Copyright 2012 ABC News Radio


Dems Jockey to Replace Rep. Barney Frank on Banking Committee

Joshua Roberts/Bloomberg via Getty Images(WASHINGTON) -- After Rep. Barney Frank announced his decision on Monday to retire at the end of this term, attention quickly turned to who might take over his slot as the top-ranked Democrat on the powerful House Financial Services committee.

If House Democrats are able to score a net gain of 26 seats in next fall’s election, this lawmaker would ascend to the powerful committee’s chairmanship. The committee has jurisdiction over all issues pertaining to the economy, the banking system, housing, insurance, and securities and exchanges. Additionally, it has control over monetary policy, international finance, international monetary organizations and efforts to combat terrorist financing.

Waiting in the wings is Rep. Maxine Waters, a California Democrat who made headlines last year for an ethics investigation into whether she abused her powers as a member of Congress.

After Frank announced his retirement, Waters unabashedly made her intentions quickly known.

“As the next most senior member of the committee, the current ranking member on the Capital Markets subcommittee and the former chair of the Housing and Community Opportunity subcommittee, I hope to use my experience to continue and expand [Rep. Frank's] work in the committee,” Waters, an 11-term lawmaker from Los Angeles, wrote in a statement Monday. “I will continue to champion practical regulations, while making sure they work for consumers and the financial sector, a sector which has the right to be profitable but the obligation to be fair, two concepts which are not mutually exclusive.”

Waters, a popular member of the Congressional Black Caucus, has persistently maintained her innocence and asked for the case to be dismissed. Since the allegations first surfaced, she has repeated to reporters that there was “no benefit, no improper action, no failure to disclose, no one influenced: no case.”

Among the charges Waters faced is that she allegedly broke House conduct rules for her role helping a minority-owned bank obtain federal bailout money during the financial collapse in September 2008. Waters’ husband was a former board member of the bank and held more than $300,000 in stock at the time of the requested meeting.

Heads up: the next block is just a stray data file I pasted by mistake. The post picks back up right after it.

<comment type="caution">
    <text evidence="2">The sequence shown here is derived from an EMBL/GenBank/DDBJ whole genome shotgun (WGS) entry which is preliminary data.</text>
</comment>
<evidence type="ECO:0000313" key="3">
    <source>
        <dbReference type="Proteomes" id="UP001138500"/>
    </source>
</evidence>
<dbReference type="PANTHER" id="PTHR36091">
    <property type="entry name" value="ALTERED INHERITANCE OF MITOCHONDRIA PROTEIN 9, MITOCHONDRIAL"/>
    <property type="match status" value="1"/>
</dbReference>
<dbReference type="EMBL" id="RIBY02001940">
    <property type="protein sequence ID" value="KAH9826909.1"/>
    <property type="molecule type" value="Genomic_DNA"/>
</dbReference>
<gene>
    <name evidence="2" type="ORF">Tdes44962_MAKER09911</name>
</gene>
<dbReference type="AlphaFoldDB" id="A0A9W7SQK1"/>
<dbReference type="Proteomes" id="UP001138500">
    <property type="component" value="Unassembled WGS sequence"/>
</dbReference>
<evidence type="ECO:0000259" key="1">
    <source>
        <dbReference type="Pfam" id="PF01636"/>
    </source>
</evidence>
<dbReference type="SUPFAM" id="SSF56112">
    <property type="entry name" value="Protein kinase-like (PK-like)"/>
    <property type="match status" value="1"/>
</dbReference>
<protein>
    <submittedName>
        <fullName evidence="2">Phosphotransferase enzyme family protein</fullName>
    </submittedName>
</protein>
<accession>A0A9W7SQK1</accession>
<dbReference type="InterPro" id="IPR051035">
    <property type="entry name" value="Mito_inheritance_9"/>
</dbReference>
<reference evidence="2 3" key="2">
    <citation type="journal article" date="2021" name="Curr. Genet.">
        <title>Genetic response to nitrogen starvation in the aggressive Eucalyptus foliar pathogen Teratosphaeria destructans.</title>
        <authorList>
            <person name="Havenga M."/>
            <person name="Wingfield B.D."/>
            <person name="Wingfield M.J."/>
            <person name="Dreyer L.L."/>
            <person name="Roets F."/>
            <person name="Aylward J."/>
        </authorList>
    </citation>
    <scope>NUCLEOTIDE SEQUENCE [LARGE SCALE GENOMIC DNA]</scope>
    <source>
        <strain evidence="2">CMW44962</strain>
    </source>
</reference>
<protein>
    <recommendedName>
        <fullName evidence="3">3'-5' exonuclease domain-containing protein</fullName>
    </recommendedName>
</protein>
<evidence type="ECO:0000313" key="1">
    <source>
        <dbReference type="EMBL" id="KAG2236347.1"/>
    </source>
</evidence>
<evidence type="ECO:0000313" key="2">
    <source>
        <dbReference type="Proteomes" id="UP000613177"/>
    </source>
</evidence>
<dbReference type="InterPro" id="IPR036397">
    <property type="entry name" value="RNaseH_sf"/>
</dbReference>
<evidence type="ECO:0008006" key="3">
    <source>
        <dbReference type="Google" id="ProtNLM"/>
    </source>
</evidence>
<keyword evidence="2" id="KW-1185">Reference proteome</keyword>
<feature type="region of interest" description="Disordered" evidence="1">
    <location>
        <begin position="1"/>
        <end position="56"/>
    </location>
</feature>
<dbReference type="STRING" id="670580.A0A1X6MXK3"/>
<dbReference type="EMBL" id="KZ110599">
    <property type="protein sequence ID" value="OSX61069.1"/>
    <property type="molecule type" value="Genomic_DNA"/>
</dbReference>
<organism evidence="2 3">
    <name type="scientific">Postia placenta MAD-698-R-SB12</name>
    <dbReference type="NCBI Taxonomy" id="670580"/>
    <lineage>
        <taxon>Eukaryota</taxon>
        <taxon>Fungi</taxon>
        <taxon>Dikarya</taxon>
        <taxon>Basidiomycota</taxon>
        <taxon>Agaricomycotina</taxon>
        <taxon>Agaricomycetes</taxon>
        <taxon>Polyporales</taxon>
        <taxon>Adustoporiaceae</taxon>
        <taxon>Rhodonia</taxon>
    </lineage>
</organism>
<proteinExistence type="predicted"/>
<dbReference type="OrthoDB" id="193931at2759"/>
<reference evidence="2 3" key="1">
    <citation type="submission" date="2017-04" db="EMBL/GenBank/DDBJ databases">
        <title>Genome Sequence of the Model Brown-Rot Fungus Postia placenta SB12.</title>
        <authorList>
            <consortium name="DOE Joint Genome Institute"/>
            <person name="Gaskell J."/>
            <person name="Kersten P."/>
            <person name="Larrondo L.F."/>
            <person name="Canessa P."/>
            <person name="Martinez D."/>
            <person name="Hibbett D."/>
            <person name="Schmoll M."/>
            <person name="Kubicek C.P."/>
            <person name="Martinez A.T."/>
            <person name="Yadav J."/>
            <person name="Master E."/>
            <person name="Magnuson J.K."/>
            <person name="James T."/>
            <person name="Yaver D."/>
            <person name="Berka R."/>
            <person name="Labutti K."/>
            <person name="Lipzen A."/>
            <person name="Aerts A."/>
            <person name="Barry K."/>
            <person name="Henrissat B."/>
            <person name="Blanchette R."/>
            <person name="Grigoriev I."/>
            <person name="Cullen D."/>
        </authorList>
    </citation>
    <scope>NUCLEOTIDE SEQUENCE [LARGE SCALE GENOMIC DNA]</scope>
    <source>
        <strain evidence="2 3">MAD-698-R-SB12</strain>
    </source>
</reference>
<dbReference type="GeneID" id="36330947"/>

A trial scheduled for last November was postponed indefinitely and the investigation effectively reset after two lawyers on the ethics committee resigned following allegations they secretly communicated with Republicans on the panel and compromised the investigation. Outside counsel was then hired to determine whether the case against Waters should proceed. That report is due on Jan. 2.

But beyond the ethics investigation, Waters’ rise to the top is far from a done deal. The Democratic Steering and Policy Committee nominates members for the next Congress’s committee assignments and then the full House Democratic Caucus votes to confirm the nomination next year during the lame-duck Congress.

Now other senior Financial Services Democrats are thought to be lobbying Minority Leader Nancy Pelosi for a chance to skip through the informal line of succession.

Following Waters in Democratic seniority are Reps. Carolyn Maloney (N.Y.), Luis Gutierrez (Ill.), Nydia Velazquez, (N.Y.), and Mel Watt (N.C.).

Maloney, in particular, is expected to make a run at the gig after she was passed over in seniority to make room for another CBCer, Rep. Elijah Cummings (Md.), to take the Democrats’ top position on the House committee on Oversight and Government Reform last year. A spokesman for Maloney declined to comment on her future intentions related to the committee’s leadership.

Maloney is a close ally of Pelosi and is credited with championing the Credit Cardholders’ Bill of Rights. Waters, who came to Congress the same year as House Speaker John Boehner, is considered to be a strong vote counter and is a three-time chief deputy whip of the Democratic caucus. A spokesman for Pelosi declined to comment on the brewing battle for the slot.